decided: November 21, 1967.
Appeals from judgment of Court of Quarter Sessions of Philadelphia County, Oct. T., 1967, Nos. 979, 980, and 981, in case of Commonwealth of Pennsylvania v. Mackey Choice.
Albert H. Branson, Assistant Defender, with him John W. Packel and Melvin Dildine, Assistant Defenders, and Herman I. Pollock, Defender, for appellant.
Martin A. Heckscher, Assistant District Attorney, with him Alan J. Davis, Assistant District Attorney, Richard A. Sprague, First Assistant District Attorney, and Arlen Specter, District Attorney, for Commonwealth, appellee.
Ervin, P. J., Wright, Watkins, Montgomery, Jacobs, Hoffman, and Spaulding, JJ. Dissenting Opinion by Hoffman, J. Dissenting Opinion by Spaulding, J.
Author: Per Curiam
[ 211 Pa. Super. Page 176]
Judgment of sentence affirmed.
Dissenting Opinion by Hoffman, J.:
Appellant, Mackey Choice, was convicted of burglary, aggravated robbery and conspiracy. The conviction
[ 211 Pa. Super. Page 177]
arose out of a charge that he had robbed the Citizen's and Southern Bank of Philadelphia. I would order a new trial for the following reasons:
I. The court erred in admitting testimony concerning an out-of-court identification of appellant.
The record reflects that while appellant was being questioned at police headquarters two witnesses were brought into the interrogation room and observed a portion of the interrogation. Appellant was then ordered to stand up, turn around and face the witnesses who were then asked: "Is this the one?" Appellant was, at that time, the only possible suspect in the room.
In my opinion the above circumstances were so unnecessarily suggestive and conducive to irreparable mistaken identification as to deny appellant the protection of due process of law under the Fourteenth Amendment.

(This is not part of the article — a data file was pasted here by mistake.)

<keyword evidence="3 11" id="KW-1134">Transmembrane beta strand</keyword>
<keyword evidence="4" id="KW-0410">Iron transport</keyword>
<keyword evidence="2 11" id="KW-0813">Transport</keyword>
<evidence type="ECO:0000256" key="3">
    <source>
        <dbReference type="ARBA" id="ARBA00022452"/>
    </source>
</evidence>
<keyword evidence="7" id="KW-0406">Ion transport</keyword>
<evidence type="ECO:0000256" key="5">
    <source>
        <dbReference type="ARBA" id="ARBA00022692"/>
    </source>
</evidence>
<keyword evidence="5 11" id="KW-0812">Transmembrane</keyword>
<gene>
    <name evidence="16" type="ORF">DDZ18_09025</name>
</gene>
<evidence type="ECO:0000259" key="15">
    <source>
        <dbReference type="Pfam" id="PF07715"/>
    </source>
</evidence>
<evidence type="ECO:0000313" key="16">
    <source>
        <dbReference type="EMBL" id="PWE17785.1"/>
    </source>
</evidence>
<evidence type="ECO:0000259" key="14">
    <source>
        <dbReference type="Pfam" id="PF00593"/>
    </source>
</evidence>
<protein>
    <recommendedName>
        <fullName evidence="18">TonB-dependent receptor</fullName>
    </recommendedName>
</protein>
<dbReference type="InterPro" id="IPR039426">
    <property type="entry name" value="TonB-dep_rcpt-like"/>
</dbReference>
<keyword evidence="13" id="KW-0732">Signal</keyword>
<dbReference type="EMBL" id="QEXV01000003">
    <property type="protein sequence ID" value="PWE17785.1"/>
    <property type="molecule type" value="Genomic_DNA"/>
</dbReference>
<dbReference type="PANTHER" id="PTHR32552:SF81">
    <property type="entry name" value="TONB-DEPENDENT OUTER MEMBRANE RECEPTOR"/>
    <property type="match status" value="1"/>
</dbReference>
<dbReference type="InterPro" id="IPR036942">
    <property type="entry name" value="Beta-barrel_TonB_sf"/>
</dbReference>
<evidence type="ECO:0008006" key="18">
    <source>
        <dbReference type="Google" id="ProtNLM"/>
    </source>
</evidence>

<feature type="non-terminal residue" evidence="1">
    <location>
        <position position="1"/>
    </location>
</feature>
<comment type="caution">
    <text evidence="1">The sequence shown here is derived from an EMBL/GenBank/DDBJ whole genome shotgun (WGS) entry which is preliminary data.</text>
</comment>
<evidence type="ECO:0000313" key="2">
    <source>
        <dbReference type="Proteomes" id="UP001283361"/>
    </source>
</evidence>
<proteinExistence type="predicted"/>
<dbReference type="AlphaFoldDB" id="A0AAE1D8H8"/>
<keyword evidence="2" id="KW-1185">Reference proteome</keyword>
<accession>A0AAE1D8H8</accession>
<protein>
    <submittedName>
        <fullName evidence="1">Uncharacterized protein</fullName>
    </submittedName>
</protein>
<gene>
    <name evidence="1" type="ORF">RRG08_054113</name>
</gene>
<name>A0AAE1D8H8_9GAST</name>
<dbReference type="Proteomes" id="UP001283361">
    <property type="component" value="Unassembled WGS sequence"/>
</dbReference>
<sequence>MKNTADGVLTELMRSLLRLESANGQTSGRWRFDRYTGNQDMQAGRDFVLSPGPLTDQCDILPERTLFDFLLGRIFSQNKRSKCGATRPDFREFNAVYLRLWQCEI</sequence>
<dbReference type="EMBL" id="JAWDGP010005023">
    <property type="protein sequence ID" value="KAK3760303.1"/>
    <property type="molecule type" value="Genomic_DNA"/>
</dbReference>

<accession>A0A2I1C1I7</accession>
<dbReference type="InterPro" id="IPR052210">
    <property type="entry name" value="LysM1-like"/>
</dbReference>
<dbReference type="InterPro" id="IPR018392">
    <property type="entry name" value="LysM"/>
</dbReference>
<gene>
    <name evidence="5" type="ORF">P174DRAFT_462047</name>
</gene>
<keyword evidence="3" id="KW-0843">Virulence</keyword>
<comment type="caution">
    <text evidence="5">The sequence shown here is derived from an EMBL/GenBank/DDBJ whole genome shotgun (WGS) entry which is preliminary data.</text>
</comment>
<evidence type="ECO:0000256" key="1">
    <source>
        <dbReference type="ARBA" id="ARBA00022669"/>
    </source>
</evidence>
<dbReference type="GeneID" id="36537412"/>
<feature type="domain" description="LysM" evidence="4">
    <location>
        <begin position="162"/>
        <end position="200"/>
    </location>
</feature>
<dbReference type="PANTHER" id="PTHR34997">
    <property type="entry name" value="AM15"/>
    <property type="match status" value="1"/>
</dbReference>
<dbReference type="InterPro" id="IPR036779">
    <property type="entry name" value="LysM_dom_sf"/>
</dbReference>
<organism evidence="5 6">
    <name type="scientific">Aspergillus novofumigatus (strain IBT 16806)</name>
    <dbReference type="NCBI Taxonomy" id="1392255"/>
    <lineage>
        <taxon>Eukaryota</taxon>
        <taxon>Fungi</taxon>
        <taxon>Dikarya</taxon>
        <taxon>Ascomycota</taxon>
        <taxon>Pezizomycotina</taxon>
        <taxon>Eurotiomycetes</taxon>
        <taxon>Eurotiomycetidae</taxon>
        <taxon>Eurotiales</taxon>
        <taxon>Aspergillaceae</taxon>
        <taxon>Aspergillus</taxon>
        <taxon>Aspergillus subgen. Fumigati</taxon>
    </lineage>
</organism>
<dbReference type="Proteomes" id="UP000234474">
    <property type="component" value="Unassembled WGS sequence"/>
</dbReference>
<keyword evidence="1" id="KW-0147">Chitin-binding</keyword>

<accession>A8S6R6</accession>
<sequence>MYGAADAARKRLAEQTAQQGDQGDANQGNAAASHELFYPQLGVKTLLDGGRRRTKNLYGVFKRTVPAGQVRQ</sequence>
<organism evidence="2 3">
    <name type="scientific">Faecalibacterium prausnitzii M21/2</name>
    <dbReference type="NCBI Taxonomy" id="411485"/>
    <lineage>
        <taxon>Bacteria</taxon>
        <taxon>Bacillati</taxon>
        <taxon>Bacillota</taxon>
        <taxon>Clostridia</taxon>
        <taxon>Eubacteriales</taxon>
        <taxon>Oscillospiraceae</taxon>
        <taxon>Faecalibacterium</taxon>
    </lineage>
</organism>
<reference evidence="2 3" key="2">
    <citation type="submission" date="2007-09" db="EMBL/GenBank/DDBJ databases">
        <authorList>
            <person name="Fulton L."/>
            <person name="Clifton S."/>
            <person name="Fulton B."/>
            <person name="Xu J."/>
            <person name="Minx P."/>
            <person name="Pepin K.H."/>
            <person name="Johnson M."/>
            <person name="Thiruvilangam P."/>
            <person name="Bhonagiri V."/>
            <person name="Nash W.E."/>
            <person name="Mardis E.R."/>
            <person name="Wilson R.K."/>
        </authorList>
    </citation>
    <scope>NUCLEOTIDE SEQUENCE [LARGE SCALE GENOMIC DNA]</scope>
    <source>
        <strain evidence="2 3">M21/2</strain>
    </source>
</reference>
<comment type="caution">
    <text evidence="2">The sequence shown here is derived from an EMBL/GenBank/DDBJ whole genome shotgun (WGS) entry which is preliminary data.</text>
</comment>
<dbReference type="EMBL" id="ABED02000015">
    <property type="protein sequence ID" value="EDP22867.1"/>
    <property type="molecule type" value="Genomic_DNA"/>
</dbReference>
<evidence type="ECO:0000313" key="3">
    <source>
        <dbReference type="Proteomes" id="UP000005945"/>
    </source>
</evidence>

I recognize that the absence of counsel at this confrontation does not conflict with the constitutional right to counsel at a lineup, or other identification proceeding, in general. See U. S. v. Wade, 388 U.S. 218 (1967), and Gilbert v. California, 388 U.S. 263 (1967). This is because the Supreme Court, in Stovall v. Denno, 388 U.S. 293 (1967), held that the rule is not retroactive and would not apply to the confrontation in this case which occurred many months earlier.
The Supreme Court in Stovall specifically recognized, however, that notwithstanding the non-retroactivity of the rule, the prejudicial circumstances of the confrontation might constitute a denial of due process of law.
The Court stated: "We turn now to the question whether petitioner, although not entitled to the application of Wade and Gilbert to his case, is entitled to relief on his claim that in any event the confrontation conducted in this case was so unnecessarily suggestive and conducive to irreparable mistaken identification
[ 211 Pa. Super. Page 178]
that he was denied due process of law. This is a recognized ground of attack upon a conviction independent of any right to counsel claim. Palmer v. Peyton, 359 F. 2d 199 (C.A. 4th Cir. 1966). The practice of showing suspects singly to persons for the purpose of identification, and not as part of a lineup, has been widely condemned." (pp. 301-2) [Emphasis added]
The court further recognized that "a claimed violation of due process of law in the conduct of confrontation depends on the totality of the circumstances surrounding it."
In Stovall, the police had rushed the suspect to the hospital bed of one of the victims. The victim at that time was in critical condition and no one knew how long she might live. The Supreme Court concluded, therefore, that the immediate identification was "imperative" and affirmed the conviction.